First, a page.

Only a year later, travelling from the St. Lawrence River, across the thick forests of Ontario, through the prairies (narrowly missing an attack by the Sioux) and arriving near the Rockies, the barely twenty-five year old Lacombe arrived at Fort Edmonton. At the time of Lacombe’s arrival, Edmonton was a Hudson’s Bay Trading Post with a population of about 130 people. For the next sixty-five years, Lacombe would serve the people of Alberta. With the guidance of the Holy Spirit, he established the missions of St. Albert and St. Paul, taught the Metis, likely constructed the province’s first bridge, and while living with the Cree, published a Cree-French dictionary.
Tragically, the 1870s saw a small pox epidemic spread across Alberta like a prairie fire. Into the thick of it Lacombe hurried, spending months nursing his beloved Cree people. Undaunted by the difficult situation, Lacombe describes the vile disease, “The patient is at first very feverish, the skin becomes red and covered with pimples …then the flesh begins to decompose and falls off in fragments. Worms swim in the parts most affected.” Yet, while so many fled in horror, Lacombe stayed and prayed; after all, he had bodies to nurse and souls to save.
After nearly two decades serving and evangelizing the Metis and Cree people of the north, Lacombe prayerfully decided it was time to venture south into Blackfoot territory. From the Rocky Mountains across the grasslands of southern Alberta, the Blackfoot Confederacy reigned supreme. For at least two hundred years these warriors dominated this territory against the frequent encroachment of the Cree, Metis and Sioux. It was with these mighty warriors that Father Lacombe was next called to serve.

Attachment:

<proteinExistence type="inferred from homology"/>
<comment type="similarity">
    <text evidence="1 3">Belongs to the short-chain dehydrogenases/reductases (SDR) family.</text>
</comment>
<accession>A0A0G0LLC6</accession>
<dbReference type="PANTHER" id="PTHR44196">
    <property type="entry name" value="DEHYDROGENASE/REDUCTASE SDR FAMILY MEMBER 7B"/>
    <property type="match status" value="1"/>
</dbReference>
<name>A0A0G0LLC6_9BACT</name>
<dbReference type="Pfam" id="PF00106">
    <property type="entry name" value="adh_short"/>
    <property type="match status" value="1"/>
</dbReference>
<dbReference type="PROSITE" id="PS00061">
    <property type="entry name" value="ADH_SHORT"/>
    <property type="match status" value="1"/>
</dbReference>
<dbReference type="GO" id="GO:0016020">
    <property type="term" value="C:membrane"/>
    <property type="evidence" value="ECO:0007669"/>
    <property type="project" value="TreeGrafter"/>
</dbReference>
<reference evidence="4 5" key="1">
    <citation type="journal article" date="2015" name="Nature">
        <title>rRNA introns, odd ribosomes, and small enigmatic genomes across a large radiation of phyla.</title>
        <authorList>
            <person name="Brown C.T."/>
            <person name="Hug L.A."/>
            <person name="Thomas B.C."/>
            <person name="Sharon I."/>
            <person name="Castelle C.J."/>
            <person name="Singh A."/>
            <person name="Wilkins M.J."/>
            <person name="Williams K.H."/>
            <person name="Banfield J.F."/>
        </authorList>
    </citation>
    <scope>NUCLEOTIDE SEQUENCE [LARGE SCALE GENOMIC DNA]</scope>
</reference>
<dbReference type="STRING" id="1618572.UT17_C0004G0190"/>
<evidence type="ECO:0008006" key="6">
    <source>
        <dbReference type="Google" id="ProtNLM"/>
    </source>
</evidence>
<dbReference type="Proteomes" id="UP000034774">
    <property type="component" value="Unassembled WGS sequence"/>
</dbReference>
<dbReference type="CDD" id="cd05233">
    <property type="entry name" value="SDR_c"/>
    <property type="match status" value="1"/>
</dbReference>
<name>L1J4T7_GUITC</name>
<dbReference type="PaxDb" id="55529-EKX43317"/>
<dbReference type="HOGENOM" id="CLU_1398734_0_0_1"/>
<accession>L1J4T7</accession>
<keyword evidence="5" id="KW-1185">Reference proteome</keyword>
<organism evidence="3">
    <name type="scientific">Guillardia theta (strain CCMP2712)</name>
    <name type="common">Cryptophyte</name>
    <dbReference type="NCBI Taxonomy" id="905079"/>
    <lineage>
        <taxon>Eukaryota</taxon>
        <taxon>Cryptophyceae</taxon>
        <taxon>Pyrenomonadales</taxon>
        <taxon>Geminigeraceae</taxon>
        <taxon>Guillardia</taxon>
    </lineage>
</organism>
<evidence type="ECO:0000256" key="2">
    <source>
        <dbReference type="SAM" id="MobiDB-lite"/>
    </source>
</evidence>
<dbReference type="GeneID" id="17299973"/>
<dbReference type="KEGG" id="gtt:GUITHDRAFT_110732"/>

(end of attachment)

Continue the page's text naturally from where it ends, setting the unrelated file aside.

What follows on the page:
Within weeks, he found a Blackfoot tribe who welcomed him. Shortly after midnight one cold December evening, near present-day Red Deer, Lacombe was fitfully asleep inside a Blackfoot chief’s teepee. Awoken by the distinct whistling sound of bullets flying close by, he found himself in the middle of a battle. His northern friends, the Cree, were attacking his new acquaintances. He was in the middle of a blood feud! Calmly, he followed the chief and his frantic family from the lodge as it collapsed behind them. Lacombe writes, “I tied my shoes …kissed my cross, and gladly made a promise to God to sacrifice my life.” Later, he vividly described the pandemonium: rapid volleys of gunfire, war cries, wailing agony of the injured and continuous barking of dogs. The dark winter night was lit only by the “sinister flash of burning gunpowder”. In the midst of all the chaos, Lacombe found a young woman dying of a bullet in her skull and, with her consent, he baptised her. There in the snow, she died a Christian. Over the next five hours of darkness, Lacombe assisted the Blackfoot by nursing the injured and administering sacraments to the dying.